Disturbing events in several countries around the world during this turbulent time sprang to my mind a sharp observation by a prominent and influential American thinker and theologian Reinhold Niebuhr:
“Man’s capacity for justice makes democracy possible; but man’s inclination to injustice makes democracy necessary. In all nondemocratic political theories the state or the ruler is invested with uncontrolled power for the sake of achieving order and unity in the community. But the pessimism which prompts and justifies this policy is not consistent; for it is not applied, as it should be, to the ruler. If men are inclined to deal unjustly with their fellows, the possession of power aggravates this inclination. That is why irresponsible and uncontrolled power is the greatest source of injustice.
The democratic techniques of a free society place checks upon the power of the ruler and administrator and thus prevent it from becoming vexatious. The perils of uncontrolled power are perennial reminders of the virtues of a democratic society; particularly if a society should become inclined to impatience with the dangers of freedom and should be tempted to choose the advantages of coerced unity at the price of freedom.
The consistent optimism of our liberal culture has prevented modern democratic societies both from gauging the perils of freedom accurately and from appreciating democracy fully as the only alternative to justice and oppression. When this optimism is not qualified to accord with the real and complex facts of human nature and history, there is always a danger that sentimentality will give way to despair and that a too consistent optimism will alternate with a too consistent pessimism.” (Niebuhr 2011: xxxii-xxxiii)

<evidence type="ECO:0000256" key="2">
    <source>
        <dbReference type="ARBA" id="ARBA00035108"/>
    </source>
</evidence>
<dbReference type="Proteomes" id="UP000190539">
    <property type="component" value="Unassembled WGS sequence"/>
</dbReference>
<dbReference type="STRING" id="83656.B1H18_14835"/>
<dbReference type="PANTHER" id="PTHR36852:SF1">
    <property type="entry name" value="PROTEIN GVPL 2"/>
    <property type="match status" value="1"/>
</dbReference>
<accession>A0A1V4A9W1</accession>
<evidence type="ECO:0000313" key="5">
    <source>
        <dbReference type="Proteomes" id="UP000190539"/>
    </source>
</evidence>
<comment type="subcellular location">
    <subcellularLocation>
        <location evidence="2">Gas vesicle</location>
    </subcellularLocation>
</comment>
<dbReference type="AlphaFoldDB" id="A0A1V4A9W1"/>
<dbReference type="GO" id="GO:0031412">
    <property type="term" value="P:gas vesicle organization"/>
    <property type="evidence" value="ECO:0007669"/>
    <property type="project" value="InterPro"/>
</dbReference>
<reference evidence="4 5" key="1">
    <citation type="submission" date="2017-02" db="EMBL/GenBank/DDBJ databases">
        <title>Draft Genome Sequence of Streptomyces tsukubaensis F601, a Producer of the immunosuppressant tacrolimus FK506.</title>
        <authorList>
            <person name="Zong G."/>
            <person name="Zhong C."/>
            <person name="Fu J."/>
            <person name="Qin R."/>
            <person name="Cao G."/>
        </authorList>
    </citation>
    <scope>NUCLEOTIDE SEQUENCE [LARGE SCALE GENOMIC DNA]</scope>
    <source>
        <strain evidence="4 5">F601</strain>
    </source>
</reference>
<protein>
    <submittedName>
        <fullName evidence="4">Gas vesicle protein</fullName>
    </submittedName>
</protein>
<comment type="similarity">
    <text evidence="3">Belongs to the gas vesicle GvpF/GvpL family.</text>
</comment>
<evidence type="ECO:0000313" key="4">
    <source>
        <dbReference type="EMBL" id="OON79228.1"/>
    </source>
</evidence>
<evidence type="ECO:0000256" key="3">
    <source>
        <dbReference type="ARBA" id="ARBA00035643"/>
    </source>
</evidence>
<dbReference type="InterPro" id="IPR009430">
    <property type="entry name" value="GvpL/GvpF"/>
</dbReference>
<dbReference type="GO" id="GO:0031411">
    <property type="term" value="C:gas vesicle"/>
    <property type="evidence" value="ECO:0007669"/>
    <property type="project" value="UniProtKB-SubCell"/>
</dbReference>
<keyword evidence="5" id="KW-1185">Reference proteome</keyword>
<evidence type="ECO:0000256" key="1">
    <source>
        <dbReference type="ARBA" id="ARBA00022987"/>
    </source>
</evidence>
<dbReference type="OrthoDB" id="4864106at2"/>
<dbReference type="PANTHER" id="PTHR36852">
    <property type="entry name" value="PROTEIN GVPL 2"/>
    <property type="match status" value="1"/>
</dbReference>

This thought-provoking excerpt is from The Children of Light and the Children of Darkness: A Vindication of Democracy and a Critique of Its Traditional Defense, published in 1944. Niebuhr has extensively written and spoken about topics in the intersection of politics, policy, social ethics and religion. His criticism of capitalism has resonated widely and in the early 1930s he organized the Fellowship of Socialist Christians. I think the ES/PE community members might find an interest in The Essential Reinhold Niebuhr, Reinhold Niebuhr: His Religious, Social, and Political Thought, and Reinhold Niebuhr and His Circle of Influence (Rice 2012). Barack Obama, by the way, called Niebuhr one of his “favorite philosophers“.
Let’s conclude this post with a passage from the last chapter of Niebuhr’s The Irony of American History. Feel free to attribute the meanings of these words to any context you find suitable.
“Irony must be distinguished as sharply from pathos as from tragedy. A pathetic situation is usually not as fully in the consciousness of those who are involved in it as a tragic one. A tragic choice is purest when it is deliberate. But pathos is constituted of essentially meaningless cross-purposes in life, of capricious confusions of fortune and painful frustrations. Pathos, as such, yields no fruit of nobility… One who is involved in a pathetic situation may be conscious of the pathos without thereby dissolving it. We can after all, pity ourselves…
An ironic situation is distinguished from a pathetic one by the fact that a person involved in it bears some responsibility for it. It is distinguished from a tragic one by the fact that the responsibility is not due to a conscious choice but to an unconscious weakness…
Elements of irony, tragedy or pathos may, of course be detected in life and history without any guiding principle of interpretation. All three types of experience are occasionally so vividly presented that they compel the observer either to the combination of pity and admiration which implies tragedy; or to the pure pity which pathos elicits; or to the laughter and understanding which are the response to irony.” (Niebuhr 2008: 166-7).